The right term is "equivalent equations" -- equations that have identical solution sets. The equations x = 2, x + 3 = 5, and 2x - 1 = 3 are all equivalent equations -- same solution set; namely {2}. I can transform any of these equations into any of the others by applying one or more of the properties I mentioned.
    It doesn't matter whether the variables represent physical quantities. The only important thing is the underlying mathematics. The equations x = 2y and 3x = 6y are equivalent, so for any pair of numbers (x, y) that is a solution of the first equation, the same pair will be a solution of the second equation. Conversely, if a pair (x, y) is NOT a solution of one equation, it will also not be a solution of the second.

    The equations of your examples are very simple: their graphs represent straight lines in the plane. Pairs of numbers that are solutions are points on the graph of the line. Pairs of numbers that aren't solutions are not on the graph of the line.
  8. Sep 13, 2015 #7


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    this property is called the cancellation property in algebra, i.e. that if AX=AY and A≠0, then X=Y. It holds when the multiplier is not a zero divisor, or for any non zero multiplier in an "integral domain". I.e. a ring of numbers is called an integral domain if whenever A≠0 and Ax=Ay, then x=y.
  9. Sep 13, 2015 #8


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    "Only starting to learn calculus" means you understand the multiplication property of equality and the other properties which are learned in beginning basic and intermediate algebra.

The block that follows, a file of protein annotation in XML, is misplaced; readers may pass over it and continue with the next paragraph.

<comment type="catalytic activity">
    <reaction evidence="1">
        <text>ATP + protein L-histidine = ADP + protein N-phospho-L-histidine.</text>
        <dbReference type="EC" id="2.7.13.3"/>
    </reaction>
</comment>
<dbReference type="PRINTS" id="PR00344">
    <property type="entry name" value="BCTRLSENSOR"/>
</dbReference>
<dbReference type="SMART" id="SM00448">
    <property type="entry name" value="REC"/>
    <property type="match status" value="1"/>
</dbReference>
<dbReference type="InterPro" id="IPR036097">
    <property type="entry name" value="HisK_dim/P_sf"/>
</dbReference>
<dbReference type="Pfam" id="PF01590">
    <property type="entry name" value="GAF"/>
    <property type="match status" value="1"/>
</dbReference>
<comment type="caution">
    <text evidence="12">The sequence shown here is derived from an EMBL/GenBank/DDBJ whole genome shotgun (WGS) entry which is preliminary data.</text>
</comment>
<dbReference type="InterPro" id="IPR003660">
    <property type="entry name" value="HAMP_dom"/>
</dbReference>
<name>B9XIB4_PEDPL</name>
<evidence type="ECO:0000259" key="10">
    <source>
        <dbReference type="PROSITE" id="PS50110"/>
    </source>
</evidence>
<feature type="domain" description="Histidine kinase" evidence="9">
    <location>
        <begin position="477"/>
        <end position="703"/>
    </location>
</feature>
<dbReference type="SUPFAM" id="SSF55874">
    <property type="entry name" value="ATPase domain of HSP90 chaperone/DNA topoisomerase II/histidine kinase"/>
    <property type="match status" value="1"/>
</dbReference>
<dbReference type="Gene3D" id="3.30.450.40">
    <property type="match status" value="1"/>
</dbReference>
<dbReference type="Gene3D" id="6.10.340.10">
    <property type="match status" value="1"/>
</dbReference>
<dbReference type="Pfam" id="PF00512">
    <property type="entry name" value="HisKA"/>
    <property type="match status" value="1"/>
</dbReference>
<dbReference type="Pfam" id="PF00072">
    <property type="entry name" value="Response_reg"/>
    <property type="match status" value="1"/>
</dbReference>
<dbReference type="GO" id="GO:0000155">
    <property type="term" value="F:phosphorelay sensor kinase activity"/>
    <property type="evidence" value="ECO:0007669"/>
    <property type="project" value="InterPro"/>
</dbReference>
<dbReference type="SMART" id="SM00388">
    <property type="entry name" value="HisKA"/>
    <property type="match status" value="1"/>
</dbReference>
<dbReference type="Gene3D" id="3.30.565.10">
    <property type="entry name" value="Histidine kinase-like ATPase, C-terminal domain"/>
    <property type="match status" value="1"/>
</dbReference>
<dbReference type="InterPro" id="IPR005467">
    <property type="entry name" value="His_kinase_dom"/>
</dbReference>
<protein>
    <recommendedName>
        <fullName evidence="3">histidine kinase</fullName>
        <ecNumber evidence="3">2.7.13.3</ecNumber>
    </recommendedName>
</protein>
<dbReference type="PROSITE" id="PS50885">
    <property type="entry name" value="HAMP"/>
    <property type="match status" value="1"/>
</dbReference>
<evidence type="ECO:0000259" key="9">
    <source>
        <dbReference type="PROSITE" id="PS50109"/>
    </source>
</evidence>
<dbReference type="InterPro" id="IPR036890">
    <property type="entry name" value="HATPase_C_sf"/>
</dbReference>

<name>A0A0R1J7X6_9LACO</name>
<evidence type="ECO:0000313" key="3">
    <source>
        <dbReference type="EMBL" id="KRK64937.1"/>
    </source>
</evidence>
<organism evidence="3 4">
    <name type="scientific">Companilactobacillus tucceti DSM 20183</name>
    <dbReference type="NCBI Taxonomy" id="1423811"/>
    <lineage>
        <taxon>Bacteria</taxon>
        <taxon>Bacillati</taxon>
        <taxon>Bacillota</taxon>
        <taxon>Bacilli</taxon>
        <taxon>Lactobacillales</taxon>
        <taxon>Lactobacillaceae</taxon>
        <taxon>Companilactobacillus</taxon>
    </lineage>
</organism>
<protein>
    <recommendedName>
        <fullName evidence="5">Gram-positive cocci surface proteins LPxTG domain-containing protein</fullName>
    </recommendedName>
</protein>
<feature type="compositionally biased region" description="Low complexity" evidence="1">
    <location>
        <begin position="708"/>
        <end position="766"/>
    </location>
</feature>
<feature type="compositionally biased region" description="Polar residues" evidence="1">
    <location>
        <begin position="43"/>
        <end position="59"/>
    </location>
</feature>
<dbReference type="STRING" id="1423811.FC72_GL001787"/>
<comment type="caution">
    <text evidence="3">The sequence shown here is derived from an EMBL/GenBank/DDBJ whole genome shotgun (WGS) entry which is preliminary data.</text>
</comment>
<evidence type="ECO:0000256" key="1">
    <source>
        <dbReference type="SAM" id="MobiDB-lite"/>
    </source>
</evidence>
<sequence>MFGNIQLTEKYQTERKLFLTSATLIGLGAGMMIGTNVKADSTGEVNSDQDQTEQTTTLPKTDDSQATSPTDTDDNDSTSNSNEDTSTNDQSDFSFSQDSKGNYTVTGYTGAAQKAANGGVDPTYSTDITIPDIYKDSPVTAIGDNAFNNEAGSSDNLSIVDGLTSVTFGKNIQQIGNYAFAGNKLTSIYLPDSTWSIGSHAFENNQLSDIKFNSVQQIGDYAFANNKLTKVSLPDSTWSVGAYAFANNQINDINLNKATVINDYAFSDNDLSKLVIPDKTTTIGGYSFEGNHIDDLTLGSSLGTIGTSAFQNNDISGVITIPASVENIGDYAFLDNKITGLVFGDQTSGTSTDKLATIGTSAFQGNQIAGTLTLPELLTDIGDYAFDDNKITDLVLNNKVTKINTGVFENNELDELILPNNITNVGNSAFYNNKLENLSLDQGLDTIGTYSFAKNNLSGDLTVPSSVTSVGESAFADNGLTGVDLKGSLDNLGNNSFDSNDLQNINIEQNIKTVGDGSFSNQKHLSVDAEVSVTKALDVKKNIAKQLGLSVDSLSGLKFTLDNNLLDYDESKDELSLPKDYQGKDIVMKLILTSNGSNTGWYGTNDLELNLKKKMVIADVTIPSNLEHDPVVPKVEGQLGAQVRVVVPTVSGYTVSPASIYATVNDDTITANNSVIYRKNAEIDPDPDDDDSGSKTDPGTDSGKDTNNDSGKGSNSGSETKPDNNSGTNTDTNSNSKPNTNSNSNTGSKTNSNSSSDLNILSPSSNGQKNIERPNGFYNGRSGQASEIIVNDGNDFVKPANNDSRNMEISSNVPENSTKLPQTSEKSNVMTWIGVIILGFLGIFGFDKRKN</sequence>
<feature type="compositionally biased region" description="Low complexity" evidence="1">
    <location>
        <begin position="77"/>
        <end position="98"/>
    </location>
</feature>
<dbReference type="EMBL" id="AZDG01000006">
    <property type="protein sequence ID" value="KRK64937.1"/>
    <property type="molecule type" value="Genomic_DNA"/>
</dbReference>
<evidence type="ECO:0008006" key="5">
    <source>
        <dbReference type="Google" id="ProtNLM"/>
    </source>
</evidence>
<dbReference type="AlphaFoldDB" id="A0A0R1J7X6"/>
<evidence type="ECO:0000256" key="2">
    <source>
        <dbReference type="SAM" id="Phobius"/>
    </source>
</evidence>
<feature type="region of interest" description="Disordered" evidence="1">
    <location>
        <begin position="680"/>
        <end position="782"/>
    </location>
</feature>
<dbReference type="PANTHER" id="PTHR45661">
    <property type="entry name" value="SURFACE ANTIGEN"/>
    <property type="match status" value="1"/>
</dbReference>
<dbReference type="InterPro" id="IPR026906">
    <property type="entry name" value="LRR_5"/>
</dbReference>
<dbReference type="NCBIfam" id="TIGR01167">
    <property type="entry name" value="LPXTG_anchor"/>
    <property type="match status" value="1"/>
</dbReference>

.... otherwise, what happened? How did you get into Calculus 1? What pathway of courses lead you to Calculus 1?
    Last edited: Sep 13, 2015
  10. Sep 14, 2015 #9
    This is something along the lines of Gauss's statements about solving system of equations. Right now we have a system of one equation:
    ##6y - 3x = 0##
    If we conduct elementary row operations on the system's matrix, then the resulting matrix is Equivalent to the original one.
    As we only have one row to work with, we can multiply the row with any non zero scalar:
    ##k6y - k3x = k0 = 0 , k\neq 0##
  11. Sep 14, 2015 #10


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    Going off on a different tangent that may capture what you are after...

    The idea that dividing both sides by a constant gives a new equality that is also valid can be derived from the rules of "first order logic with equality" (https://en.wikipedia.org/wiki/First-order_logic#Defining_equality_within_a_theory)

    Starting with ##3x = 6y## you could assert (by the reflexive property) that ##\frac{3x}{3} = \frac{3x}{3}##. Then you could use substitution for formulas to replace the "##3x##" on the right hand side with "##6y##". That gives you the desired result: ##\frac{3x}{3} = \frac{6y}{3}##.
  12. Sep 14, 2015 #11


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    If I remember '' equivalence principles '' for an equation or something like that ...